Zack Rosen just posted a comparison of Moodle and Sakai, based on some available online web- and project metrics (not an evaluation of the software itself). The comparison reads like something written by a Moodle supporter, intending to show how viable it is when compared with Sakai. It is viable, but language like “All signs point strongly towards Moodle kicking Sakai’s butt and to the Mellon Foundation, Hewlett Foundation, and Sakai Partners wasting $6.6M” really isn’t productive or conducive to an objective comparison.
Regardless, there is some surprising stuff in there – I didn’t realize Moodle has 8,900 installed copies. I’d guess the majority of that are “tinkering” or “sandbox” copies – I have 2 instances of Moodle running here, but it’s only being used once for students…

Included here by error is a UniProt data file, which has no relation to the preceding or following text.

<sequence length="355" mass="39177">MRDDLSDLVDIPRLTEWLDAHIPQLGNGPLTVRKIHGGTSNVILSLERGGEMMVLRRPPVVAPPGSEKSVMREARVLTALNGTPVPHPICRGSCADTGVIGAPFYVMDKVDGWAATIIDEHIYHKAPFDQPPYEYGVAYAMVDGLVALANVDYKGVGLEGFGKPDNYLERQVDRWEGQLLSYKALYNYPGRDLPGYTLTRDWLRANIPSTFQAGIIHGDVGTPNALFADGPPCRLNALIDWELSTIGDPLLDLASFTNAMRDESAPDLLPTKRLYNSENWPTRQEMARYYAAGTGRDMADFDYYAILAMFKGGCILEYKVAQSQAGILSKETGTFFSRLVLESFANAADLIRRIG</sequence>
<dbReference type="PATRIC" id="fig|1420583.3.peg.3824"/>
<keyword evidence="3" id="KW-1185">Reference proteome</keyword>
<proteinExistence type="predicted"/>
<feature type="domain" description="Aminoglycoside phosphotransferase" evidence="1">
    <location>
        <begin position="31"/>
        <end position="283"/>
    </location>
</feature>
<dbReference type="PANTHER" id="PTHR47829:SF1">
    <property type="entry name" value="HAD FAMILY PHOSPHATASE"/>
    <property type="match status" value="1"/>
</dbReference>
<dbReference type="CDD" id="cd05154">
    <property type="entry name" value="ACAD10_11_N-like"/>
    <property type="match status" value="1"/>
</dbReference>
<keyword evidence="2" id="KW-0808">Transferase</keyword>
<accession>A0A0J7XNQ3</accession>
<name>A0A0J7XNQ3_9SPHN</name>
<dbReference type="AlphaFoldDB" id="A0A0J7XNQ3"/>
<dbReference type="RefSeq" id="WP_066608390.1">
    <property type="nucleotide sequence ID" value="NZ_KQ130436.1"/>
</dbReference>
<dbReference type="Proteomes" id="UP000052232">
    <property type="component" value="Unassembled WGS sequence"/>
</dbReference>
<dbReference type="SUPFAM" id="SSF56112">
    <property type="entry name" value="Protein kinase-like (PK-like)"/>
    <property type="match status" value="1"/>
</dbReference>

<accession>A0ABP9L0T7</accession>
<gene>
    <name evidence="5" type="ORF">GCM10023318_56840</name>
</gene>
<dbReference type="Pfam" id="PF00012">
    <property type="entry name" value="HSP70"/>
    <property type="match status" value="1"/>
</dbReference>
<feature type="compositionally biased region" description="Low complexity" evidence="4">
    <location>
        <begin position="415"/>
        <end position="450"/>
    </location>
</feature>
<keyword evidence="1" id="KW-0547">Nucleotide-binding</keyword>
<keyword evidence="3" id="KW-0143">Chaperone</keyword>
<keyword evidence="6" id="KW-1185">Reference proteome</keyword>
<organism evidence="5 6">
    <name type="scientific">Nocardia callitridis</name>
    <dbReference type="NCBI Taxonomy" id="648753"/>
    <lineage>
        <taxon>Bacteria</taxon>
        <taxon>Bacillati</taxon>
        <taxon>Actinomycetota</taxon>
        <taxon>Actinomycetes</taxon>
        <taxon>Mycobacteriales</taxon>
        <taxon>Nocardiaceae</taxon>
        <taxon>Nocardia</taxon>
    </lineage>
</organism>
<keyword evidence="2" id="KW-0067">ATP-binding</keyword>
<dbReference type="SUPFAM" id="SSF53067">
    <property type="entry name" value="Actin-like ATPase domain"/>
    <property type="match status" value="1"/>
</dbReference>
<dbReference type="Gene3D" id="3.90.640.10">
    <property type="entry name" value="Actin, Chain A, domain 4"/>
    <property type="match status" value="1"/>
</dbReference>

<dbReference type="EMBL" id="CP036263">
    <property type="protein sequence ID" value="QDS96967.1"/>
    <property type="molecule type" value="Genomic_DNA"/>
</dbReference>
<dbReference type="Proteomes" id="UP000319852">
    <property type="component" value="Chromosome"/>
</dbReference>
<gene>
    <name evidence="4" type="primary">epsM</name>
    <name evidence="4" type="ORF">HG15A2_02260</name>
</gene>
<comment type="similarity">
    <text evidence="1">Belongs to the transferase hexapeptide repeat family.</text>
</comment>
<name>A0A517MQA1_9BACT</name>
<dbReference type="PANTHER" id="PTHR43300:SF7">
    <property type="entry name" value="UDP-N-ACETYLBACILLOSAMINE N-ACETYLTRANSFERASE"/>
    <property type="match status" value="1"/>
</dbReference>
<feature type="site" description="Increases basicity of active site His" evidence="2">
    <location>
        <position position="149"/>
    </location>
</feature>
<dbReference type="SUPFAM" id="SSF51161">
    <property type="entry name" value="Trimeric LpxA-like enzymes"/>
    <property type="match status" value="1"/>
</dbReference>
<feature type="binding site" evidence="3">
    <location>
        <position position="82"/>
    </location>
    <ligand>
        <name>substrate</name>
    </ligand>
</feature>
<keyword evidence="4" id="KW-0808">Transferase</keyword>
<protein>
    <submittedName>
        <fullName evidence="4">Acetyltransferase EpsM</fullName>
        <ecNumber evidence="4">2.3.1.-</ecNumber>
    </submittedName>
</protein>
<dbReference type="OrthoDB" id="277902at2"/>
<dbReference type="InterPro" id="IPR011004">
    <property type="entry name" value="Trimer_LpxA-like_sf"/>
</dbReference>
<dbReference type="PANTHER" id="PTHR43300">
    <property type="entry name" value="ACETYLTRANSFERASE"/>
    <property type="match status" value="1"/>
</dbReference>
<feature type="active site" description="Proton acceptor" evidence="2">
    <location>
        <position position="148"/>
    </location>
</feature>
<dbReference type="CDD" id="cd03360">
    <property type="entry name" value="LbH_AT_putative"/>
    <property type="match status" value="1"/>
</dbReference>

A more interesting “deployment” stat would have been number of campuses using each product with students. Number of campuses using each as their sole LMS? Primary? Secondary? Experimental? Average number of students per deployment. Number of administrators or server babysitters required per deployment.
The other interesting item, which should have been obvious in retrospect, is the funding differential. Sakai had a generous $2.2M round of seed funding from the Mellon and Hewlett foundations, with another $4.4M added by the core partners (likely a lot of that “in-kind”). Moodle is run on donations – at $12K/year – plus any time contributed to the open source code (which is likely rather substantial, yet uncounted).
The web metrics are essentially meaningless for comparing the projects, except to say that lots of people know about both.